Scope creep is the tendency for projects to gradually expand in scope over time.
This can happen for a number of reasons. Such as new stakeholders becoming involved and requesting additional features, changes in technology that make new features possible, or simply a lack of clear definition at the start of the project.
While a certain amount of scope creep is inevitable on any project, it’s important to try to avoid it as much as possible.
Otherwise, you run the risk of the project becoming too large and expensive, and never being completed.
How can you avoid scope creep?
- Define the scope of the project clearly from the start, and get agreement from all stakeholders on what is included. Make sure everyone understands that adding new features will likely increase the cost and time required to complete the project.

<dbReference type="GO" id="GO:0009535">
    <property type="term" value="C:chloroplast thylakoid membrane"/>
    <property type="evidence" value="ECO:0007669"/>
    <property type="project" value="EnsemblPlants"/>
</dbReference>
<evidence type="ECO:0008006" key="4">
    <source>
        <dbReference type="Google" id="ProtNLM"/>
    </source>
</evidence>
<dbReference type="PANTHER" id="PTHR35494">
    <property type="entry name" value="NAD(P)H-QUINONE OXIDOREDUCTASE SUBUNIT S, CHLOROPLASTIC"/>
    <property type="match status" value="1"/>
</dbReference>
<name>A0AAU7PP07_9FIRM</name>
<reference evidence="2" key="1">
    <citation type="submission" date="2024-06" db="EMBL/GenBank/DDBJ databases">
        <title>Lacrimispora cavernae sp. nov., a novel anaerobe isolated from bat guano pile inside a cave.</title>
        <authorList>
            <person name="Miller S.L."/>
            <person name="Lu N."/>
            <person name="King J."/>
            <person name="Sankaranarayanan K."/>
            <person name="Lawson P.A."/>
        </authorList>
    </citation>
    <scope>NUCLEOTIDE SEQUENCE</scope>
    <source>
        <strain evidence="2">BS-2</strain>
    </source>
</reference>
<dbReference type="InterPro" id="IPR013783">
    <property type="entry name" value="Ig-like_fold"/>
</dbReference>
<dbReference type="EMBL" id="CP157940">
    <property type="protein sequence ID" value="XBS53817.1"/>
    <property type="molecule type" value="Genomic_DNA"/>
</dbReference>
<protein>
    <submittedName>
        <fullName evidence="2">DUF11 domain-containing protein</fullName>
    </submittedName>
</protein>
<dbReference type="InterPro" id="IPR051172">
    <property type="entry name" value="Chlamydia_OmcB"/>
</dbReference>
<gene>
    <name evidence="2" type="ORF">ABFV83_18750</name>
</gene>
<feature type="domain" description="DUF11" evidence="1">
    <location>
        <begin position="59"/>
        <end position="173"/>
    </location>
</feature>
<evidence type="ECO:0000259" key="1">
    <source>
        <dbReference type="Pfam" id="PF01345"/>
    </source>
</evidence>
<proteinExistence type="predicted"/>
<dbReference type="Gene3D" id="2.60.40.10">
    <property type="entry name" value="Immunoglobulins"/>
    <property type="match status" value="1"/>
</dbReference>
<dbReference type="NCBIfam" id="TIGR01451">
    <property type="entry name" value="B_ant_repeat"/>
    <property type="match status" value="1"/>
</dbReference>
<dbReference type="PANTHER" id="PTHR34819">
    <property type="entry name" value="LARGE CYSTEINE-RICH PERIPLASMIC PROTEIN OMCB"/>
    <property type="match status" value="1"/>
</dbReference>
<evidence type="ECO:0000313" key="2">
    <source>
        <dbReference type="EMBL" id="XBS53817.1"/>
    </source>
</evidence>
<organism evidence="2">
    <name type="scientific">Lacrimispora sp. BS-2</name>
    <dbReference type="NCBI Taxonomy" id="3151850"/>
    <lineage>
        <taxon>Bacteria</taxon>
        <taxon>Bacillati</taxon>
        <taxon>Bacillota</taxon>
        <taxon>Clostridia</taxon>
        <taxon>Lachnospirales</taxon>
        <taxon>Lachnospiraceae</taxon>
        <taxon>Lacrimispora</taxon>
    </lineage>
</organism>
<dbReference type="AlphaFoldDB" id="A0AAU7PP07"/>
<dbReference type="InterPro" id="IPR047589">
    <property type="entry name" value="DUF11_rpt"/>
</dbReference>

- Have a clear process for handling requests for new features or changes to the scope. These should be evaluated against the original objectives of the project, and only approved if they are deemed essential.
- Be realistic about what can be achieved within the available budget and timeframe. It’s better to deliver a smaller, focused project that meets its objectives than a larger one that is plagued by scope creep.
If scope creep does occur, the best course of action is to try to contain it as much as possible.
This may mean going back to stakeholders and getting their agreement to cut some features in order to stay within budget. Or renegotiating the timeline to allow for additional work.